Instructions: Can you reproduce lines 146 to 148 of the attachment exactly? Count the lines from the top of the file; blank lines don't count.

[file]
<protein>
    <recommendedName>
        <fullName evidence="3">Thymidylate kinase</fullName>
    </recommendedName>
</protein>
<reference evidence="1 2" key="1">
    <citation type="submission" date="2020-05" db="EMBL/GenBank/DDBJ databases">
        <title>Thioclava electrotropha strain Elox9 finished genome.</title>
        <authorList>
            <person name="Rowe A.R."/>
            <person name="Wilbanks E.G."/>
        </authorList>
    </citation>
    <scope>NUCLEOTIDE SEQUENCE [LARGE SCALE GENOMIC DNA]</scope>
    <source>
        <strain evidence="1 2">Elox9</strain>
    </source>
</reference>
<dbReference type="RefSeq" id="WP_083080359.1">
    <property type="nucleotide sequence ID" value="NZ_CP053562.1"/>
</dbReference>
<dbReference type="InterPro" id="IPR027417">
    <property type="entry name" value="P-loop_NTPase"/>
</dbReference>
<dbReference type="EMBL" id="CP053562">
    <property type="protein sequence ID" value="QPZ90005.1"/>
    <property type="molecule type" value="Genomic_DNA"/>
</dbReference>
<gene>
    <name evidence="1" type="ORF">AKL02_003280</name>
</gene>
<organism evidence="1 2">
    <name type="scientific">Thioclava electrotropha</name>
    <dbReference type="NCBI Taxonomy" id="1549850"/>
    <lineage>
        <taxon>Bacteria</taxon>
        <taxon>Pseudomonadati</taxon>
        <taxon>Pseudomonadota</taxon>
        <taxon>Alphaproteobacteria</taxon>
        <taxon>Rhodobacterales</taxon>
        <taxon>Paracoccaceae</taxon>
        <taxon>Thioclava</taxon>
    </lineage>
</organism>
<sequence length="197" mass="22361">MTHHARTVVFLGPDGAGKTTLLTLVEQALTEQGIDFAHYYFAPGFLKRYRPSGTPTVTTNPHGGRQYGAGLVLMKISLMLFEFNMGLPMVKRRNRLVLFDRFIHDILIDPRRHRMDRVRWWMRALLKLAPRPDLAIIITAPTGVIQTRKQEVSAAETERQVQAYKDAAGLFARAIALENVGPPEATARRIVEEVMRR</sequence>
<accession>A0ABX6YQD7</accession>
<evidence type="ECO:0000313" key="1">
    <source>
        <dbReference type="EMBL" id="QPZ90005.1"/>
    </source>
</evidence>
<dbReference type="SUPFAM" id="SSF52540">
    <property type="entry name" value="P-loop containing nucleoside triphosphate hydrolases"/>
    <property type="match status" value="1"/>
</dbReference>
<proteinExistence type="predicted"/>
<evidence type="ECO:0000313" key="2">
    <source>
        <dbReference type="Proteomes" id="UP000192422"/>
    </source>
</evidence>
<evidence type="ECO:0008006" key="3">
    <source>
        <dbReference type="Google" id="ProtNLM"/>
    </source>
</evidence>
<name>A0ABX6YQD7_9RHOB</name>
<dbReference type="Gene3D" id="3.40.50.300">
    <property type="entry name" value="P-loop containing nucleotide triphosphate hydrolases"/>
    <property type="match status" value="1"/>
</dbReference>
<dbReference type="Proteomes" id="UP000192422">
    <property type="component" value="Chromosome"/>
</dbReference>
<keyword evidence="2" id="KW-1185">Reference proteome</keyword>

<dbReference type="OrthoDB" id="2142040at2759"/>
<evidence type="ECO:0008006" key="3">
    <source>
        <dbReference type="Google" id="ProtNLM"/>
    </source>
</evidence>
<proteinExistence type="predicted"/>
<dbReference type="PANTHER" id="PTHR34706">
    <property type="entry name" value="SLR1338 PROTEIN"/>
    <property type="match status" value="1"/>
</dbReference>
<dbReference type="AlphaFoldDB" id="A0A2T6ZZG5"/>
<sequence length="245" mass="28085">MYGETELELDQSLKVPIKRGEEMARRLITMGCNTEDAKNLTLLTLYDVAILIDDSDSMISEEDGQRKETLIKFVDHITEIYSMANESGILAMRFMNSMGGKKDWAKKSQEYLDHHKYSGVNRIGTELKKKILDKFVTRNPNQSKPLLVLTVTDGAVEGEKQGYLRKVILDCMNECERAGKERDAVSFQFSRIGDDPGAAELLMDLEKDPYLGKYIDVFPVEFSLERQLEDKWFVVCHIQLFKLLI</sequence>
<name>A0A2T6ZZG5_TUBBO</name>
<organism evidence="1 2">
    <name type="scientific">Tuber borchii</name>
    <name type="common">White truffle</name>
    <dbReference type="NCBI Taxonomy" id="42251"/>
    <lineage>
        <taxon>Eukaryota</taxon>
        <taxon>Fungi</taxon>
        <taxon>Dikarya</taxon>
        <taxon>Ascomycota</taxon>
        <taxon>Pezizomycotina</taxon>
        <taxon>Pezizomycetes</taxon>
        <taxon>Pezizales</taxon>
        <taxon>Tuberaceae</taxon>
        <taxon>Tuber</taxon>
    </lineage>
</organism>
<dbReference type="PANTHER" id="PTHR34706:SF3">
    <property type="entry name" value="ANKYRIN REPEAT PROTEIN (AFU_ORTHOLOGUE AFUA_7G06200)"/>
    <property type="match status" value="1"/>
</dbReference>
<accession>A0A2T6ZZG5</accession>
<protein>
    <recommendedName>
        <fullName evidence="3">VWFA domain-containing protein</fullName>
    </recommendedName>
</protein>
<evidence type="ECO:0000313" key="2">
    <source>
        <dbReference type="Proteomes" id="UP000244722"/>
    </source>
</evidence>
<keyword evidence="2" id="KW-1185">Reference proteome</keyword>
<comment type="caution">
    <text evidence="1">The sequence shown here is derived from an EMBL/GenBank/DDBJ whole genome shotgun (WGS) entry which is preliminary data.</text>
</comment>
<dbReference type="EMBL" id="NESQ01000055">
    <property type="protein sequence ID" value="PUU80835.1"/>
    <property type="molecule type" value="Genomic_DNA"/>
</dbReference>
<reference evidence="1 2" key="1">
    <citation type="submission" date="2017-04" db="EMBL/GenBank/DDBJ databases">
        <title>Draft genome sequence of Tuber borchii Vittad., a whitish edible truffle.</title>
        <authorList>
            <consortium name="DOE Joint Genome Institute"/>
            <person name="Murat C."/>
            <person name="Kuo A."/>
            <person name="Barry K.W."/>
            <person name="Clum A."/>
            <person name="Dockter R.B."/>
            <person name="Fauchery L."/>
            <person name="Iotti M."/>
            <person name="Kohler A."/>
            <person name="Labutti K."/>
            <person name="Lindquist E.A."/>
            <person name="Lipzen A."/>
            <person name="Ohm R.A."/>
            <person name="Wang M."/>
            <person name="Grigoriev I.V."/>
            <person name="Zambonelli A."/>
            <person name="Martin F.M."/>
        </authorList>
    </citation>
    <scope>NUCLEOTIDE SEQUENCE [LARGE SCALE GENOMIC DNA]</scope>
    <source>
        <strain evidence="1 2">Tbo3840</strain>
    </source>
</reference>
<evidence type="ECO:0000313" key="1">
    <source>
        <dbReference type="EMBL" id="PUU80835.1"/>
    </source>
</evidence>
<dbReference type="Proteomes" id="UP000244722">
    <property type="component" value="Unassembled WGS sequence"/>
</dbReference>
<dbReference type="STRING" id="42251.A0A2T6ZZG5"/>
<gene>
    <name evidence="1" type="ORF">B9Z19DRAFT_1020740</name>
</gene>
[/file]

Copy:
            <person name="Wang M."/>
            <person name="Grigoriev I.V."/>
            <person name="Zambonelli A."/>